“When you face somebody and they’re your size or larger, right in front of you, and you can peer into their eyes and see Avedon in some cases reflecting back to you, it’s a remarkable experience that just can’t be conveyed in any other way than coming to look,” Rohrbach says. “Avedon’s area of focus is pretty narrow and the sharpest part of the image is the face and particularly the eyes. Because he wants to drive you to those eyes. The eyes are the answer.”
Amon Carter Museum of American Art, February 27 to July 2, cartermuseum.org
Other Events Across Texas
Down the Hatch
At the fifth annual Austin Oyster Festival, rookies of downing the slippery, slimy bivalves can start at the Fry Bar and try the crispy oyster banh mi, while veterans can start at the Raw Bar, with Gulf and East Coast oysters on the half shell. And then, after a little imbibing and listening to live music, they can meet in the middle: smoked-bacon Oysters Rockefeller at the Grill Bar.
French Legation, February 25, 12 p.m., austinoysterfestival.com
In Full Bloom
Hippies get a bad rap for being unmotivated, but the organizers behind “Peace Love and Flower Power,” this year’s sixties-themed Dallas Blooms—the annual event that USA Today called one of America’s top spring flower festivals—spent almost 12,000 man hours planting 500,000 spring-blooming bulbs across a 66-acre spread.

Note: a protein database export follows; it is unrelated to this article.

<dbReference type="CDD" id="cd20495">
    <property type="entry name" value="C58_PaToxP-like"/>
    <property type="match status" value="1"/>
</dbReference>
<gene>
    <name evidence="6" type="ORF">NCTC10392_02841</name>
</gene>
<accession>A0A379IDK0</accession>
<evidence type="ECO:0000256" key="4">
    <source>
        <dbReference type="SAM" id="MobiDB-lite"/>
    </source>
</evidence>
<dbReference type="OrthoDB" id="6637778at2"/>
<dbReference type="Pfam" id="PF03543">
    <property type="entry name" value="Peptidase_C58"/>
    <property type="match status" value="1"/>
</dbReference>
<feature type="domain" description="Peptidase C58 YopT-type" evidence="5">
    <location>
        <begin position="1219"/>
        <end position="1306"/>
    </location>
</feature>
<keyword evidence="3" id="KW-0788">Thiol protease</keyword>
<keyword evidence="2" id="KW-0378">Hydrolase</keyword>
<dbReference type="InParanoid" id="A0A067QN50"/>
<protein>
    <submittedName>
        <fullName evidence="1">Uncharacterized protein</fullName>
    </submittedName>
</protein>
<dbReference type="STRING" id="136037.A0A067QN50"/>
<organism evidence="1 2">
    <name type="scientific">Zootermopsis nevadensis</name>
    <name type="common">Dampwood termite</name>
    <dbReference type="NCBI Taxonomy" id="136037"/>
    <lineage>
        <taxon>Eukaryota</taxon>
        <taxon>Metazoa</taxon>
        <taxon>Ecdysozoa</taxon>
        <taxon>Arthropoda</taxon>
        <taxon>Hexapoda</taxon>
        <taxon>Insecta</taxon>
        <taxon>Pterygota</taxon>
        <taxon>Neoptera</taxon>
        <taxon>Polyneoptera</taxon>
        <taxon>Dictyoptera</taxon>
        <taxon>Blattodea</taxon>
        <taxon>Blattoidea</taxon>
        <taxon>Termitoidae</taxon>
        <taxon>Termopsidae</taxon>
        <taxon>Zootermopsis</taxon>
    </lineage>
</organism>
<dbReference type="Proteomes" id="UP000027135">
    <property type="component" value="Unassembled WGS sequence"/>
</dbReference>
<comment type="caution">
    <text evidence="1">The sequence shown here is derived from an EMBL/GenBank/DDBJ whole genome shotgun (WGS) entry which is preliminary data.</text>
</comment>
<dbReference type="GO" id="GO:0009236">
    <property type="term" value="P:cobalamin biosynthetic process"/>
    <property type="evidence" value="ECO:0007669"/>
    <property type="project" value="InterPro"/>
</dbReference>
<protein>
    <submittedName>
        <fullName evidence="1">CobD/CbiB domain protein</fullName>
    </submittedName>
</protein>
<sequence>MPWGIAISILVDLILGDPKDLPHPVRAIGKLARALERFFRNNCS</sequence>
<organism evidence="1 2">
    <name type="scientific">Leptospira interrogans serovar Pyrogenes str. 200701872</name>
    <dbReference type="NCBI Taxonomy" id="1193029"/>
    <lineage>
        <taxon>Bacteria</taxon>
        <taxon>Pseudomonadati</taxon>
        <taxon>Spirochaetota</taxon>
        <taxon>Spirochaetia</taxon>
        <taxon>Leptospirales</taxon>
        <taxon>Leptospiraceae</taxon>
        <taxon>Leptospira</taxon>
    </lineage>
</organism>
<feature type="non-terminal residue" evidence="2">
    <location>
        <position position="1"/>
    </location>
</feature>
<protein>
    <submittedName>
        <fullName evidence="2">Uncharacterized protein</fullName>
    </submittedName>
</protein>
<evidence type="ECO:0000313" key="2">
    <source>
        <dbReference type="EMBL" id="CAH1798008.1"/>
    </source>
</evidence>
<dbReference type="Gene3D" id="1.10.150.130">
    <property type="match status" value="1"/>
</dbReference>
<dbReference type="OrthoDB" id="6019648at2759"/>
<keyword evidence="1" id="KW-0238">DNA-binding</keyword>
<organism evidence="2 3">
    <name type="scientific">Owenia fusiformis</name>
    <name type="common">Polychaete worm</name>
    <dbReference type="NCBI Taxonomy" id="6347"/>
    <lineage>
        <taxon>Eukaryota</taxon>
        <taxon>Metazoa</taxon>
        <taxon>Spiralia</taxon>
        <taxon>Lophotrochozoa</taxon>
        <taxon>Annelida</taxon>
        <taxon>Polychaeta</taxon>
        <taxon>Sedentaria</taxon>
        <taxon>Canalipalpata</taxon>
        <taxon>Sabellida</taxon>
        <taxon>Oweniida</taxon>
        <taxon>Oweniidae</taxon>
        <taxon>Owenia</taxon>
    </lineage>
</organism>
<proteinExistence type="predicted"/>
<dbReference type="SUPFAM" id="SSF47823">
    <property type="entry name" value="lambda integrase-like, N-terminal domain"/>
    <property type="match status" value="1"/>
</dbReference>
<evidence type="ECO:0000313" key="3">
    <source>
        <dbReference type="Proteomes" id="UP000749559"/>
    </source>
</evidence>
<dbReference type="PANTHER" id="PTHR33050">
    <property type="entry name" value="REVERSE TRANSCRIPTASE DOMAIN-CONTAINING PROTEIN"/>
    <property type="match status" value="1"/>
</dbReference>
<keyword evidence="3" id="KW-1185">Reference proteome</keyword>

Dallas Arboretum, February 25 to April 9, dallasarboretum.org
Voices of our Ancestors
President Trump’s flap earlier this month about the black statesman Frederick Douglass ought to give Nettie Washington Douglass, the great-great-granddaughter of Douglass and the great-granddaughter of the educator and orator Booker T. Washington, more to talk about when she speaks at the 2017 Houston Community College Black History Scholarship Gala.
Hotel ZaZa, February 25, 6 p.m., hccs.edu
A Skewed Sense of Humanity
The Australian-born sculptor Ron Mueck’s works exist in the convergent worlds of realism and fantasy, at once mirror-image depictions of human beings yet so out of proportion as to suggest the subjects had consumed the “Drink me” potion and “Eat me” cake in Alice in Wonderland. Thirteen of Mueck’s sculptures, about a third of his total output, will be on display at the Museum of Fine Arts, Houston, as a way to fathom the human condition.
The Museum of Fine Arts, Houston, February 26 to April 13, mfah.org
On paper, the Berkeley-born, Harvard-educated, New York-residing jazz saxophonist Joshua Redman, who will bring his “Still Dreaming” show to Houston on Friday, seems to be everything Texans would turn their noses up at, but consider this: he is the son of Dewey Redman, the great jazz saxophonist who not only played with fellow Texan Ornette Coleman but also went to the University of North Texas, giving credence to the college as a true jazz mecca. Plus, “Still Dreaming” is the younger Redman’s ode to his father.
Wortham Theater Center, February 24, 8 p.m., dacamera.com